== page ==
Nick Butterworth, the creator of Q Pootle 5 and Percy the Park Keeper talks about his love of books ahead of his appearance at the 2017 Manchester Children’s Book Festival

Nick Butterworth - headshotNick Butterworth, the award-winning writer, illustrator and creator of Q Pootle 5 and Percy the Park Keeper, will be appearing at the 2017 Manchester Children’s Book Festival on Saturday 24th June at Manchester Metropolitan University.

Nick will host two interactive storytelling sessions, exploring the power of imagination at this year’s Free Family Fun Day.

We caught up with Nick ahead of his special events.

Why do you think encouraging children to get involved in reading is so important?

“There are absolutely huge benefits. Children love stories. They have such wonderfully fertile imaginations. You can sit on the sofa, without a book even, and just say “one day a squirrel was climbing a tree” and suddenly if there is a child in the room they will look at you, sit next to you and want to know what happened next.

“While they are enjoying a story they’ve got the wonderful bonus of gaining the hugely important life skills of literacy and reading. They look at the words on the page and realise these squiggles actually mean something. They grow their vocabulary.

“Then there is an extra bonus of building relationships with adults. To that end, it is really important that people make time to share stories with their children every day. A tablet is not a substitute for a bedtime story.  You cannot talk back to a tablet and say: “Why haven’t I got some good trainers like that boy?” You cannot say: “Somebody was mean to me today like in that story”.  So the sharing of stories means that they get a better understanding of who they are. They grow up in a more secure background, with more confidence, and I cannot recommend it highly enough.”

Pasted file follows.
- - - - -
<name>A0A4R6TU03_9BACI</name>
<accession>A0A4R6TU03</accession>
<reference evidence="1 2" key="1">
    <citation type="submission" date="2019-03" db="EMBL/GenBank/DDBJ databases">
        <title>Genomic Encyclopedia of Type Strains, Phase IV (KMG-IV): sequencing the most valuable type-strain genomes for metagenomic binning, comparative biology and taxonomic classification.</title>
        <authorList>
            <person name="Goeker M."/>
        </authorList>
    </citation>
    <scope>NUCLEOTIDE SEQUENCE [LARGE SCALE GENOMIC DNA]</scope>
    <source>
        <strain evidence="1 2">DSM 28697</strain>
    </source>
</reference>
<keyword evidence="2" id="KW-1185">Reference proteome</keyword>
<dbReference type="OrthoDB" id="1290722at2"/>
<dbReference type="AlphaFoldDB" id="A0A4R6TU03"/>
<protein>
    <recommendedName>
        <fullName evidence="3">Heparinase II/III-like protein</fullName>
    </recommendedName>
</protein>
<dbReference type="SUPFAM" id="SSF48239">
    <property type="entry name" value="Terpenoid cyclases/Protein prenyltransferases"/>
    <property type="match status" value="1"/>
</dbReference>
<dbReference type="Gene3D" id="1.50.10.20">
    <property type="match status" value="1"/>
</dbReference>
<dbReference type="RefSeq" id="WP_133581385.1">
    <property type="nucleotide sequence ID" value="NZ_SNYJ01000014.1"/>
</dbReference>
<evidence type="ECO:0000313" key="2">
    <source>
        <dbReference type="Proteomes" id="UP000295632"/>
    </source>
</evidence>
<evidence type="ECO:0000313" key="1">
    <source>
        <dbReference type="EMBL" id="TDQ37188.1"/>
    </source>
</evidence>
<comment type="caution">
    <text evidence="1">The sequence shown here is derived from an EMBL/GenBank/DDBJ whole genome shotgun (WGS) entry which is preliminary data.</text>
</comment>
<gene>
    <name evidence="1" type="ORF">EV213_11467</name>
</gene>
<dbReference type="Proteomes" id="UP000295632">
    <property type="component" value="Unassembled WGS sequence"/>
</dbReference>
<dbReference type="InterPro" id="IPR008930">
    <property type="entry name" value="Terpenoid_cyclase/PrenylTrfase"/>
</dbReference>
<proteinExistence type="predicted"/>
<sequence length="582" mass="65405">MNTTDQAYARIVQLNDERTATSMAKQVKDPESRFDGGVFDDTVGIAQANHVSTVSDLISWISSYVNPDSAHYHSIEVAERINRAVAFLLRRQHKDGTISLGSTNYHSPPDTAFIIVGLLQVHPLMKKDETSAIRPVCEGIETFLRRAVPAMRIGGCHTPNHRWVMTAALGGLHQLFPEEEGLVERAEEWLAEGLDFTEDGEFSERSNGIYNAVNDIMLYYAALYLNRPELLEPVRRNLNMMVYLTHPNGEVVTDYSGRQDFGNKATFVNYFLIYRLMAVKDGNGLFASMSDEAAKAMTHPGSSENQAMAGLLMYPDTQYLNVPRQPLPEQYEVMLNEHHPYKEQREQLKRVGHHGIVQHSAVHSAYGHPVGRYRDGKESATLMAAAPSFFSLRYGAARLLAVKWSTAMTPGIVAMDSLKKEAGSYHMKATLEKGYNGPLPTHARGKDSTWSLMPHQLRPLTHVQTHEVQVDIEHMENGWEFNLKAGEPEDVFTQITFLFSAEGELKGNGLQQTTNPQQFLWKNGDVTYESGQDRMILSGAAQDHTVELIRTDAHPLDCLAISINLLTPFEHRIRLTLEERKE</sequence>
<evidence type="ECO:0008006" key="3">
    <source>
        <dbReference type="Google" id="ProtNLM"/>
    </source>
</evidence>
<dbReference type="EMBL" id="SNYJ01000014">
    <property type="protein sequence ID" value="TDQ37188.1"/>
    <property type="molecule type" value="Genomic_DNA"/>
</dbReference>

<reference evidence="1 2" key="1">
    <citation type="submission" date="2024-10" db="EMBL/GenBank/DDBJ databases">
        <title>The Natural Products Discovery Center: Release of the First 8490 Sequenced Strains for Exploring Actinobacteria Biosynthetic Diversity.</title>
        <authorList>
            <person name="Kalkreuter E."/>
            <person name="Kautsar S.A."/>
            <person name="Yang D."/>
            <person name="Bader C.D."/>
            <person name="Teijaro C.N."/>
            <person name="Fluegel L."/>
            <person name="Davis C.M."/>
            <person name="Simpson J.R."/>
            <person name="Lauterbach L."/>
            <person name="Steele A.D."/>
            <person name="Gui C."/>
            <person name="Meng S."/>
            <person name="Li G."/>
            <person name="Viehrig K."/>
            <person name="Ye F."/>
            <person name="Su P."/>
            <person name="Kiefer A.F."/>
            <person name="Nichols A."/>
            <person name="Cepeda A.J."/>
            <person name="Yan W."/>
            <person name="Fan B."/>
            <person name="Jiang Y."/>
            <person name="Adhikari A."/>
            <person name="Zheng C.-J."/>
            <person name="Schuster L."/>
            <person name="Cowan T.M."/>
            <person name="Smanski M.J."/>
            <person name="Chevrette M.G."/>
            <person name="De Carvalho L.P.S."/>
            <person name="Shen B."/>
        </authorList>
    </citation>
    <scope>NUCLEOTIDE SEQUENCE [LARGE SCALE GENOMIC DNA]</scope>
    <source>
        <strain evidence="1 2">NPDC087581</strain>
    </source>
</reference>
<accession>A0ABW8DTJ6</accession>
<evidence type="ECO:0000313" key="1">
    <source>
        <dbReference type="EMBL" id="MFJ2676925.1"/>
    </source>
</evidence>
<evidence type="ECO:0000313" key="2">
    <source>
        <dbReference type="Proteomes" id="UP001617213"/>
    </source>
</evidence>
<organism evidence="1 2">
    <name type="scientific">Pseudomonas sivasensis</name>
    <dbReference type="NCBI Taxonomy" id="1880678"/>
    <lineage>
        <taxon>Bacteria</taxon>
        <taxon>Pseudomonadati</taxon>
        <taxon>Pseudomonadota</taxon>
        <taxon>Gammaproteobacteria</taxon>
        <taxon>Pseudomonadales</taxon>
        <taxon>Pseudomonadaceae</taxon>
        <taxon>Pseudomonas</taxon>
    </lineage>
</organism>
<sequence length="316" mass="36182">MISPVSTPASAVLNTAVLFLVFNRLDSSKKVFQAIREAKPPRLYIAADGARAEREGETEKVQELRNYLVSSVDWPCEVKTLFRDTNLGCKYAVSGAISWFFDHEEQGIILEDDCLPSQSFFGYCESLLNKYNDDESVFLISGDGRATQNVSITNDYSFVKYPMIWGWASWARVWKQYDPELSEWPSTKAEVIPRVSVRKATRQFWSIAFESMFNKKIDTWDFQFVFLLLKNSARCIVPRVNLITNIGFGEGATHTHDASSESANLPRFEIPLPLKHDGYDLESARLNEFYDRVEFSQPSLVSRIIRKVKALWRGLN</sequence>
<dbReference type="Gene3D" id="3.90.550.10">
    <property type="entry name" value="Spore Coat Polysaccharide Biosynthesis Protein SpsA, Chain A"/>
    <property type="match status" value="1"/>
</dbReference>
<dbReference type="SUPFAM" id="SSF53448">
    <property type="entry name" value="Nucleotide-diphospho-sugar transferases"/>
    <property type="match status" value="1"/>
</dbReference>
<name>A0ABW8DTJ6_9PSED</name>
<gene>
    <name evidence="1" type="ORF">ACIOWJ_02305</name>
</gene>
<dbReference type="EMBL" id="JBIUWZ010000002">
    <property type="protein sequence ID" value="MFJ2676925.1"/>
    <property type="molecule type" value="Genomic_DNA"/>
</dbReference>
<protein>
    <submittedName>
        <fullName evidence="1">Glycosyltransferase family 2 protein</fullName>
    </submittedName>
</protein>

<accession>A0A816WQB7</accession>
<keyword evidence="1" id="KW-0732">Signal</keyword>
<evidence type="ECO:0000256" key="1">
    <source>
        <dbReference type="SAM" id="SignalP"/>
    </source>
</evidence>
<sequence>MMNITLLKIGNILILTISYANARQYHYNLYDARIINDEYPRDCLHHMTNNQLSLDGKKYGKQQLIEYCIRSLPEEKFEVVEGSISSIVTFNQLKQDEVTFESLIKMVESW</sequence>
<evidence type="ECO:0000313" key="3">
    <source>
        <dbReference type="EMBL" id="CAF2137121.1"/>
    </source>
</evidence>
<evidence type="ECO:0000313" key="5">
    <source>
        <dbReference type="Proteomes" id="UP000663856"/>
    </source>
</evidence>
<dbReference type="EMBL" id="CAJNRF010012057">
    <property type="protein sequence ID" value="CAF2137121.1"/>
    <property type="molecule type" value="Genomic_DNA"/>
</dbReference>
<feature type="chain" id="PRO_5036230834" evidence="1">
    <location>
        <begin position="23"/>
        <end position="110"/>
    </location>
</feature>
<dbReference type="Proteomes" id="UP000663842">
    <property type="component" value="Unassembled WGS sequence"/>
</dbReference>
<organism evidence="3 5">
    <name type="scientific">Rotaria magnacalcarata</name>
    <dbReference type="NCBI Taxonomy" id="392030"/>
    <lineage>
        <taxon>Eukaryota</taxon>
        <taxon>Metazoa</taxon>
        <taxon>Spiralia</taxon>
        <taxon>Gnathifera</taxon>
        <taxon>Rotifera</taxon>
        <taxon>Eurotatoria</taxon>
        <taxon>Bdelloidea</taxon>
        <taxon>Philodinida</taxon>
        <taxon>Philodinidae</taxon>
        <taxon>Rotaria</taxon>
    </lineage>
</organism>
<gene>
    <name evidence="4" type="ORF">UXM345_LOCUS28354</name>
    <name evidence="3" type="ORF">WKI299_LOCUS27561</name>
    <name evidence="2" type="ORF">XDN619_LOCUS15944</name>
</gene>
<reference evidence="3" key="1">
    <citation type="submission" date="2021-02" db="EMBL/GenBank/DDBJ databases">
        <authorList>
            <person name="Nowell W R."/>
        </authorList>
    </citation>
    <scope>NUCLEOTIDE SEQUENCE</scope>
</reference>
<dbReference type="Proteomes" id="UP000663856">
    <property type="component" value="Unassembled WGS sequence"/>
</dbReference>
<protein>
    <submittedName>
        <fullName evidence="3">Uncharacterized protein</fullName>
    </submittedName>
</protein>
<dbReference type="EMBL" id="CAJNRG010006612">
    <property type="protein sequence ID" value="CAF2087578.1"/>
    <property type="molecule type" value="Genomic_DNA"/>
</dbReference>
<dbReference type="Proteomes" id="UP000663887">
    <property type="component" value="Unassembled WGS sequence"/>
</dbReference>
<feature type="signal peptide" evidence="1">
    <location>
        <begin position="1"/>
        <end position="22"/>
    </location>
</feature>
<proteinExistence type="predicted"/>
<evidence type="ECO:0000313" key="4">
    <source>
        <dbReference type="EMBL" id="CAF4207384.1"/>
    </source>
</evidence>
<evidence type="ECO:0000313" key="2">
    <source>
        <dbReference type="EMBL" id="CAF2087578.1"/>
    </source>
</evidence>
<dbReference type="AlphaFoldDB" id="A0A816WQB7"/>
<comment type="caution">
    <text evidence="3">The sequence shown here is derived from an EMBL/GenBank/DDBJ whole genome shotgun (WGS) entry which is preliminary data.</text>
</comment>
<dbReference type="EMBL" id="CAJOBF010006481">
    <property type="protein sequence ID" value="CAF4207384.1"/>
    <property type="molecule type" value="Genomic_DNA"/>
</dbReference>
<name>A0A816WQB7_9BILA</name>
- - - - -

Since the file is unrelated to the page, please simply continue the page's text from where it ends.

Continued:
What were your favourite books as a child?

“When I was very young my real favourites were Beatrix Potter books. I loved, in particular, The Tale of Samuel Whiskers and The Tale of Mr. Jeremy Fisher. My mum read those endlessly to me and I can still quote you lines of the text from over 60 years ago. I can probably remember those better than what I had for breakfast these days!

“My absolute favourite was Treasure Island.  It had me gripped. For the first time I realised how a book can transport you to another time and place, and so that made a huge impression on me.”

Nick Butterworth_First Book_B. B. Blacksheep and Company_Holcombe Hill and Peel Tower feature in To Market to Market (1)
Nick Butterworth’s first book, B. B. Blacksheep and Company

Would you say they went on to inspire the rest of your career?

“They were the seeds that had the potential to become something. There was something in me that responded to stories, those stories particularly grabbed me but I love all stories. I didn’t have a career in mind because I didn’t really think about that when I was a boy.